Well horrors. A little while ago I needed to run to the corner store. On my way back I noticed something laying in our front garden — clearly a kitten and I thought, until I approached it closer, that it was baby Tiger Striped. Same markings but this kitten was only about 12 weeks old and I knew from the moment I saw it laying there that it was either dead or severely injured. It was dead and its little paws were coated with the red of our front garden soil — you could see the markings in the soft, powdery soil of its final death scrabbles. There was no blood trail so whatever happened to it, happened right there: it was essentially disembowled. I don’t know whether a dog got it, a person did it, or if the stitches from having been spayed came undone. I’ve still got to get up the nerve to go down and take care of her body.
I literally ran up the stairs with my groceries, flung them on the counter and grabbed a cat carrier and some wet food. It took a little more than an hour of concerted trying but finally in went Baby Tiger Striped far enough that I could shut the door behind her. I ran up and put her in Tovi’s room. Then, back down with another carrier and another can of wet food and got Baby Black in immediately. They are both in carriers in Tovi’s room. I’m calling Ronen to see a) when I can bring them in to be spayed, vaccinated, and chipped and b) if he would be willing, instead, to come collect them plus Missy and Sparkle for a spaying party. Fluffy Baby Black and Skittish Baby Tiger Stripe’s days of running free in the garden are now over. Inside kitties. Safe kitties.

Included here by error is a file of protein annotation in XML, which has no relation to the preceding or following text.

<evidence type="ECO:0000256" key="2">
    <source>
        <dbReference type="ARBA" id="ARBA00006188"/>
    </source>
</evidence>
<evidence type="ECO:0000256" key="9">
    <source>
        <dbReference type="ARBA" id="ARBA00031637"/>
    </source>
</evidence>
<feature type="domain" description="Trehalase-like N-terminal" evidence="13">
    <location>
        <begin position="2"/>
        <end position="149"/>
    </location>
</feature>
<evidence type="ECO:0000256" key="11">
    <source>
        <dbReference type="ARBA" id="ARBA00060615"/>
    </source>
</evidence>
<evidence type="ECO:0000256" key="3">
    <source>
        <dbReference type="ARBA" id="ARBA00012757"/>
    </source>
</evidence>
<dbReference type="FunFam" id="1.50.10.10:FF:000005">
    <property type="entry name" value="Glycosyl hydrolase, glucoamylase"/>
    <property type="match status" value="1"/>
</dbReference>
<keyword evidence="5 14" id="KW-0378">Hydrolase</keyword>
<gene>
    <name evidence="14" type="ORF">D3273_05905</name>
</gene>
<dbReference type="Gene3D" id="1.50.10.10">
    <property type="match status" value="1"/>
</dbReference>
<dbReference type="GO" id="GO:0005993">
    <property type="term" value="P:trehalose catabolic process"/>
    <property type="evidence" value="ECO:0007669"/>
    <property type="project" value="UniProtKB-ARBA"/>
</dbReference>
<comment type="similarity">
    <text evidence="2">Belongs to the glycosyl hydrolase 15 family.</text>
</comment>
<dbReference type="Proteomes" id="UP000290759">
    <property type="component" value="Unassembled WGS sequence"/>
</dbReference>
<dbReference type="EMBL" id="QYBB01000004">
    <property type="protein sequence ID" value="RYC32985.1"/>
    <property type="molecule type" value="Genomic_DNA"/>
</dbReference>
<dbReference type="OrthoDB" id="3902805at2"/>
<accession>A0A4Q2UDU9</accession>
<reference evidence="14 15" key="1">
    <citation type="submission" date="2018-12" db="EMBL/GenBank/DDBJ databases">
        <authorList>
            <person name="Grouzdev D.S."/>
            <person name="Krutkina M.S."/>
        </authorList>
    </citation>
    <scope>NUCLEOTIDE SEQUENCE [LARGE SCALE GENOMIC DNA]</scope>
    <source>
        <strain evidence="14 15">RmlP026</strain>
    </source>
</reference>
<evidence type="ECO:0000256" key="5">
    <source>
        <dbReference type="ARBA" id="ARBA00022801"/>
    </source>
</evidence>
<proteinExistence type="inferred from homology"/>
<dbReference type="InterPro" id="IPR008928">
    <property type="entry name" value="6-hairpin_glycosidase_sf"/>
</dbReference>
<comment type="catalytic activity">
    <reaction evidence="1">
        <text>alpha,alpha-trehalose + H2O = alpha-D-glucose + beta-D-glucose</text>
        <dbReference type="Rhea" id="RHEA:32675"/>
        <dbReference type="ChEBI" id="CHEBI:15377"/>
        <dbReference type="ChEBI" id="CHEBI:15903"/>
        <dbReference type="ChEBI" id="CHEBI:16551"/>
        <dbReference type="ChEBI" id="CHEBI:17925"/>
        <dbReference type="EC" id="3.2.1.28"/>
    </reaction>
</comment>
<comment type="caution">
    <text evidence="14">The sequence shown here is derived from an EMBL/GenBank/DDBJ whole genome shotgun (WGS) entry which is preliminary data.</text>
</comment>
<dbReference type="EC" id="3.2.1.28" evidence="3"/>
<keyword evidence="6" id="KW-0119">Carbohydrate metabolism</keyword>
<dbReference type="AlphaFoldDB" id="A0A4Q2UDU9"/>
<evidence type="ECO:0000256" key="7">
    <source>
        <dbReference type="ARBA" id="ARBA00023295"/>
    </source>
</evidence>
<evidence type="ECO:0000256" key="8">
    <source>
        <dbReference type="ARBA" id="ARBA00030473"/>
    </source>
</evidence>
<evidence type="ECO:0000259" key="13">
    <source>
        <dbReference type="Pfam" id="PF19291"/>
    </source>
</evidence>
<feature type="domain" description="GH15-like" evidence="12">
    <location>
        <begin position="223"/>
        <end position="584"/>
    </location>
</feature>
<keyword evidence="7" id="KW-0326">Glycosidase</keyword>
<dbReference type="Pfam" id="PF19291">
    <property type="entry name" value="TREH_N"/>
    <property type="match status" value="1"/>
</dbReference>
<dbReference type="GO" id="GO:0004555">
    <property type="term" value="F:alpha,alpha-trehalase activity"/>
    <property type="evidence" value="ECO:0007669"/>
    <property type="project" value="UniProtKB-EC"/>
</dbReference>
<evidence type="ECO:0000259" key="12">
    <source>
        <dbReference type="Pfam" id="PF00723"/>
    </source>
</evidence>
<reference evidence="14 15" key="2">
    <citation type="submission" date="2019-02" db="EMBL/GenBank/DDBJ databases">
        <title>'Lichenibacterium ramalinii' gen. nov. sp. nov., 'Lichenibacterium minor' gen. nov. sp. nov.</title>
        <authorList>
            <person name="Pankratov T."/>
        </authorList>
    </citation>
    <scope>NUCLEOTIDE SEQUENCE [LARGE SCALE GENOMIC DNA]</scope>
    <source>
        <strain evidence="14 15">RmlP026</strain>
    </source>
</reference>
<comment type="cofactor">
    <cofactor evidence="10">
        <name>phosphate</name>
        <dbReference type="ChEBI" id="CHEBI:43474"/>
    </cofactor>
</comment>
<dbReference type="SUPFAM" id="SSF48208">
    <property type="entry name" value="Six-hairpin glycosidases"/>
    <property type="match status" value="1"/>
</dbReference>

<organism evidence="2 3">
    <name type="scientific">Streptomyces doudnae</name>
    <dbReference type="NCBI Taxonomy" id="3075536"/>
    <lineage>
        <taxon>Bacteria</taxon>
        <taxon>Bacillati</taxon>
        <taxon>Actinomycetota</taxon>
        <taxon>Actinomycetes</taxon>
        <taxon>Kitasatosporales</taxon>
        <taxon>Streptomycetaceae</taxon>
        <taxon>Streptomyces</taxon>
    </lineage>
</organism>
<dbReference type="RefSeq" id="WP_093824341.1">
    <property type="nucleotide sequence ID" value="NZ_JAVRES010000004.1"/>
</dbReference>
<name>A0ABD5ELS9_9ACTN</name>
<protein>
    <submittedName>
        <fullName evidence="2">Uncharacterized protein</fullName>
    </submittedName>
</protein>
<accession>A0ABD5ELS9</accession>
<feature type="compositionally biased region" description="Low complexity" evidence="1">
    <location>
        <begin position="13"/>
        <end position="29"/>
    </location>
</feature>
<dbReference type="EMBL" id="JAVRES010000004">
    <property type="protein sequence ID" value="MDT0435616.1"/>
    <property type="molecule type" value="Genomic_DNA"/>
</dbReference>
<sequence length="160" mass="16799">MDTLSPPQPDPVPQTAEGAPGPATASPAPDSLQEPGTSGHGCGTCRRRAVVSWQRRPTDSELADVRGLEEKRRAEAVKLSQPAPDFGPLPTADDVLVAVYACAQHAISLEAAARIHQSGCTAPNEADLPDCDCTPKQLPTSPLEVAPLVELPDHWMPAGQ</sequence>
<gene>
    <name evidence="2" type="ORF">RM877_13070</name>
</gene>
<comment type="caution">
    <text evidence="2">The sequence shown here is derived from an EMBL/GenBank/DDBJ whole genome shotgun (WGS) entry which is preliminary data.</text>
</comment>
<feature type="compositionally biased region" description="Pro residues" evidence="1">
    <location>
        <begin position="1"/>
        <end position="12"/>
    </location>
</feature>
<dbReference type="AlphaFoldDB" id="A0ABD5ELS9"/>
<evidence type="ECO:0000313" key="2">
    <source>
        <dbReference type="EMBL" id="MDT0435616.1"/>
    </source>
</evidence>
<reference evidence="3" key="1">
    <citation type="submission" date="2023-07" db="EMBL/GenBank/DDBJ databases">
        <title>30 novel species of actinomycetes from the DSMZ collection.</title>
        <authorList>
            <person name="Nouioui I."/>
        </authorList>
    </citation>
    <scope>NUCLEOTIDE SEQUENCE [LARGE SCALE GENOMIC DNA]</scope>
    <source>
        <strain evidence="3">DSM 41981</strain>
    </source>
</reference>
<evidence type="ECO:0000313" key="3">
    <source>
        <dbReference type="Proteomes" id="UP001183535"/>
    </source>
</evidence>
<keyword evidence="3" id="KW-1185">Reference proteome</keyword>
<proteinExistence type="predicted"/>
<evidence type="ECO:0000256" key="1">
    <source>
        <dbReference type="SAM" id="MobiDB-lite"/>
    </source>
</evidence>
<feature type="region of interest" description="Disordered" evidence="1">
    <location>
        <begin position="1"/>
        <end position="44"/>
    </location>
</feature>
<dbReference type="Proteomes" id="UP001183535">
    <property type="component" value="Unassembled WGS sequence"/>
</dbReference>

Rafi Sela, former head of airport security in Israel does a serious take-down of the U.S.’s safety measures.
“Ben Gurion [International Airport, near Tel Aviv] is probably the most threatened airport in the world. It has between 50 and 70 incidents every day. Nobody hears about those because we handle them.”
While the Israeli airport drills its screeners seven times a day, Sela said TSA agents are drilled only once or twice a year. With the high turnover rate in the agency, many operate without having been tested.
“Security can’t be treated like a fast food company. These people are tasked with finding bombs, not flipping burgers.”